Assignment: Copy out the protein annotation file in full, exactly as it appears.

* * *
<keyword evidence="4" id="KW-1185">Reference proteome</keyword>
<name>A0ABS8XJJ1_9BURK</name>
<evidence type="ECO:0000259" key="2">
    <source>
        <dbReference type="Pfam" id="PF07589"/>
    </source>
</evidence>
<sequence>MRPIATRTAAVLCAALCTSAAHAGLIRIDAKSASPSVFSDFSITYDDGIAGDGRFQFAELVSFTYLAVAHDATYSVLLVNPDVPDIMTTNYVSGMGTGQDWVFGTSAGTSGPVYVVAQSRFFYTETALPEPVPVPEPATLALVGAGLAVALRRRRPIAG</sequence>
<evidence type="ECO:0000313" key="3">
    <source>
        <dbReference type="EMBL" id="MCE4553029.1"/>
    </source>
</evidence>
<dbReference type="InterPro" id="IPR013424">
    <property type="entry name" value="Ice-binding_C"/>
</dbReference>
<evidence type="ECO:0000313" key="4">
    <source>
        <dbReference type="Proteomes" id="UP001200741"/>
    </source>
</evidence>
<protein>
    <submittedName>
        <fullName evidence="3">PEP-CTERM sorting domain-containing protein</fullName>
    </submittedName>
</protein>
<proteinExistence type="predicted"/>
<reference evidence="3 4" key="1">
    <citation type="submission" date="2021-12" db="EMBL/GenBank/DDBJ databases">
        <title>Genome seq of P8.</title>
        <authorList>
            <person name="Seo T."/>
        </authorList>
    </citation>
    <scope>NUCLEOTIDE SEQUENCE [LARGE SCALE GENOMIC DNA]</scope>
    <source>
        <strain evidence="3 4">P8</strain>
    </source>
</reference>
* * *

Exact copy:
<keyword evidence="4" id="KW-1185">Reference proteome</keyword>
<name>A0ABS8XJJ1_9BURK</name>
<evidence type="ECO:0000259" key="2">
    <source>
        <dbReference type="Pfam" id="PF07589"/>
    </source>
</evidence>
<sequence>MRPIATRTAAVLCAALCTSAAHAGLIRIDAKSASPSVFSDFSITYDDGIAGDGRFQFAELVSFTYLAVAHDATYSVLLVNPDVPDIMTTNYVSGMGTGQDWVFGTSAGTSGPVYVVAQSRFFYTETALPEPVPVPEPATLALVGAGLAVALRRRRPIAG</sequence>
<evidence type="ECO:0000313" key="3">
    <source>
        <dbReference type="EMBL" id="MCE4553029.1"/>
    </source>
</evidence>
<dbReference type="InterPro" id="IPR013424">
    <property type="entry name" value="Ice-binding_C"/>
</dbReference>
<evidence type="ECO:0000313" key="4">
    <source>
        <dbReference type="Proteomes" id="UP001200741"/>
    </source>
</evidence>
<protein>
    <submittedName>
        <fullName evidence="3">PEP-CTERM sorting domain-containing protein</fullName>
    </submittedName>
</protein>
<proteinExistence type="predicted"/>
<reference evidence="3 4" key="1">
    <citation type="submission" date="2021-12" db="EMBL/GenBank/DDBJ databases">
        <title>Genome seq of P8.</title>
        <authorList>
            <person name="Seo T."/>
        </authorList>
    </citation>
    <scope>NUCLEOTIDE SEQUENCE [LARGE SCALE GENOMIC DNA]</scope>
    <source>
        <strain evidence="3 4">P8</strain>
    </source>
</reference>